Witchology, the history of Wicca & Witchcraft
by Dr Leo Ruickbie
Study and learn the history of Witchcraft, Wicca, Paganism, Magic and the Occult with our courses and resources
Read Dr Ruickbie on witchcraft and magic in Paranormal magazine.
What is Witchcraft?
That's what this website is here to find out. Witchology.com is the website of WICA - the Witchcraft Information Centre and Archive - founded in 1999 by Dr Leo Ruickbie as a research and education provider specialising in the areas of Witchcraft, Wicca, Paganism, Magic (Magick) and the Occult. We have been online continuously since 2000.
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WICA is the world's only professional research and educational consultancy specialising in witchcraft. (Graduate Planet, 2001)
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... great resource site, that I just ran across. Very diverse information on just about everything Wikkan (Matt Turner, http://peiwitchcraft.blogspot.com/, 4 April 2006)
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History of Witchcraft & Wicca
It is the Riddle of the Sphinx Lodge, the secret at the heart of Wicca. Where did Wicca come from? Who was Gerald Gardner? Was Freemasonry involved? Or something darker? What part did the Great Beast have to play?
The Founding of the Modern Religion of Wicca
Extract from Leo Ruickbie's Witchcraft Out of the Shadows
5. The Craft of Invention: The Founding of the Modern Witchcraft Religion of Wicca
The founding process of the modern Witchcraft religion of Wicca begins with the invention of a tradition, leads to the invention of a founder, undergoes the discovery of both inventions and re-invents itself to survive. Currently Witchcraft is portrayed by its practitioners as a religion of invention with individual creativity at its core. Understanding the convolutions and convulsions of the birth of modern Witchcraft is central to understanding its character and structure today.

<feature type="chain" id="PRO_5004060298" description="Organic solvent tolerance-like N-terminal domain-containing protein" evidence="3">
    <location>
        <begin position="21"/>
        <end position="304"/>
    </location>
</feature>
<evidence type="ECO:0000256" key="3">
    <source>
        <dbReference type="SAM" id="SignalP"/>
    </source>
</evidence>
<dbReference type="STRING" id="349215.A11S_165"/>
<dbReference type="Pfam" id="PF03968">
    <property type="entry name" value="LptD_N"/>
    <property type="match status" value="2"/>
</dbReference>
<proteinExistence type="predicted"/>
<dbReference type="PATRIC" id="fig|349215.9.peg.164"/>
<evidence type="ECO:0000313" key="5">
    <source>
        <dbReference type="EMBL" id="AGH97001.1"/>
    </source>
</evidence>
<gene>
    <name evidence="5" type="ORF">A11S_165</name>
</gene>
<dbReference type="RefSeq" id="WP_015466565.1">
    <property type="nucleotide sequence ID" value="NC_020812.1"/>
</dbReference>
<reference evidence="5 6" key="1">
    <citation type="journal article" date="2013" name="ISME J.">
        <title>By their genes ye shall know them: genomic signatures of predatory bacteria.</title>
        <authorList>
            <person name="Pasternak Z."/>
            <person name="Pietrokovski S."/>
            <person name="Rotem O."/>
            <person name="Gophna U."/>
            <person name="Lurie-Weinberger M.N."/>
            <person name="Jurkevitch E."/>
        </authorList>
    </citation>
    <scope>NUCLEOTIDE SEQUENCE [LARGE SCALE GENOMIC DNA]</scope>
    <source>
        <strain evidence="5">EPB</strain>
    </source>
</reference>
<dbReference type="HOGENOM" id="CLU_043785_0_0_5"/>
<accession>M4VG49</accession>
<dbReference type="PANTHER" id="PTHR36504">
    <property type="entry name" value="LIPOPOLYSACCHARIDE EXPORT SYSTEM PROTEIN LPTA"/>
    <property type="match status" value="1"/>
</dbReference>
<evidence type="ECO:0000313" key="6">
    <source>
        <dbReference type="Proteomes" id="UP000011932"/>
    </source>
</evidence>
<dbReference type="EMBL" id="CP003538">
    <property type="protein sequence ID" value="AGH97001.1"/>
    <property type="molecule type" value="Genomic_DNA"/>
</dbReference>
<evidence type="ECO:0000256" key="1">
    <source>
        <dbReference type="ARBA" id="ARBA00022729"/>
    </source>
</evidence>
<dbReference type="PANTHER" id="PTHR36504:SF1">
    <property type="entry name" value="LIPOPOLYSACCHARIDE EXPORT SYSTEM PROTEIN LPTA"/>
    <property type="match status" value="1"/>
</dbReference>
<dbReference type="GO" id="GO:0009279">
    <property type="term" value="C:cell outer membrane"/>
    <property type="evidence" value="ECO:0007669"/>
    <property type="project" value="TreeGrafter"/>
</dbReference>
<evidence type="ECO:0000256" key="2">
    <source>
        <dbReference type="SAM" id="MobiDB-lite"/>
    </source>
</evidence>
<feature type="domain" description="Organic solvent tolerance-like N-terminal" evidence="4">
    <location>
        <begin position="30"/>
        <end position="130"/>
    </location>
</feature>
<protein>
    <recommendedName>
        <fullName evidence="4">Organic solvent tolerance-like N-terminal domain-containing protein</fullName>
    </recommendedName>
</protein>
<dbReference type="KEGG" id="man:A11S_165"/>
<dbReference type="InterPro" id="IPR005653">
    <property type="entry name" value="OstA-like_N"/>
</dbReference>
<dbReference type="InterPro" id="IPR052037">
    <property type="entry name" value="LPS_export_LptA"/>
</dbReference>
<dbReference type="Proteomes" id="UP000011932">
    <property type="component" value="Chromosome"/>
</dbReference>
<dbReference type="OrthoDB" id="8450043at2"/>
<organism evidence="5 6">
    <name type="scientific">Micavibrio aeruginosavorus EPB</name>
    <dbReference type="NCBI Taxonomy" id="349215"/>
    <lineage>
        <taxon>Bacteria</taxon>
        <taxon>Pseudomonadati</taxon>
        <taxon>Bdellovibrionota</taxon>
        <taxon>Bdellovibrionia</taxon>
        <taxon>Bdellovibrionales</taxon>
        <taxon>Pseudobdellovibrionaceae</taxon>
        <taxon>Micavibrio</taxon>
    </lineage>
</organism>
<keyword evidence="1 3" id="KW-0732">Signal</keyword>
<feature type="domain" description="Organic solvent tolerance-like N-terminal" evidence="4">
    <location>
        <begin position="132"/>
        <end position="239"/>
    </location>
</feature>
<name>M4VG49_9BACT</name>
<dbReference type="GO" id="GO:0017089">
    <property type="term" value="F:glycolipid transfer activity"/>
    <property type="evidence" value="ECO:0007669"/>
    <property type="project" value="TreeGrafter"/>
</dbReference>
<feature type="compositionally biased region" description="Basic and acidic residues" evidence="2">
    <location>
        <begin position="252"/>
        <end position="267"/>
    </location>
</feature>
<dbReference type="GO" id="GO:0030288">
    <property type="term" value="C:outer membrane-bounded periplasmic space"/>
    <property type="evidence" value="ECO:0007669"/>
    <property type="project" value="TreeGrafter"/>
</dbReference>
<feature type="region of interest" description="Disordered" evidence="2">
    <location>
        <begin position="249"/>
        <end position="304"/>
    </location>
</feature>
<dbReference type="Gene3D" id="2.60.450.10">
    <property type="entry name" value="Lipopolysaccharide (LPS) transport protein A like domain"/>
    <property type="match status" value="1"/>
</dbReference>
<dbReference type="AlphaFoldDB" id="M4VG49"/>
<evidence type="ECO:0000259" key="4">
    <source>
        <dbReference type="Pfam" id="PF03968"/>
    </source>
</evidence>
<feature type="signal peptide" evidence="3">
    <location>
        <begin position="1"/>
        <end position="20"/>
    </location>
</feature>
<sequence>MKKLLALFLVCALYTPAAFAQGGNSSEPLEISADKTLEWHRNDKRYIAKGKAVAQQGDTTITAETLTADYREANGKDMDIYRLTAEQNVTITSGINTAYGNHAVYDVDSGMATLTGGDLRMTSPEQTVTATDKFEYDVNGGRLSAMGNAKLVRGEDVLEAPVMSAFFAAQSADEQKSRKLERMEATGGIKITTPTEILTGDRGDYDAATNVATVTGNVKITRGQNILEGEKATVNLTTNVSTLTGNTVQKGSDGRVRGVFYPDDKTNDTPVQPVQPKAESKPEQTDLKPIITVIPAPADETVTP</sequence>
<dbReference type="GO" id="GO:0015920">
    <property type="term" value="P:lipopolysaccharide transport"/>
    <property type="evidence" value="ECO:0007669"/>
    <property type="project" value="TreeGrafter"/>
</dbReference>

'“Magic! Witchcraft! Stuff and nonsense. No one believes in such things nowadays. It was all burning evil-smelling powders, muttering words. The Devil jumped up, and you sold him your soul. That was all there was to it.” But was that really all?' So begins Gerald Gardner’s High Magic’s Aid and, perhaps, a new chapter in the sociology of religion, if not in history. It certainly did not mark any moment in literature. Yet despite the dreariness of the prose and inadequacy of characterisation and plot, this novel achieves its aim: it answers its own question. Gardner portrays witchcraft as something more than the devilish pacts and powders. He shows it to have been a pre-Christian fertility cult. His ruse is the past tense. Witchcraft, whatever it was, is not what Gardner intends it to be. In retrospect we see a man in the process of building a new faith. Witchcraft is no longer what we thought it was. But is it now what Gardner meant it to be?
Five years after High Magic’s Aid Gardner publicly claimed to be a member of “one of the ancient covens of the Witch Cult which still survive in England.” Moreover, he claimed to be writing on
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Find Out More
Get Witchcraft Out of the Shadows
Hardback 2004 1st Edition (sold out)
Paperback 2011 2nd Edition
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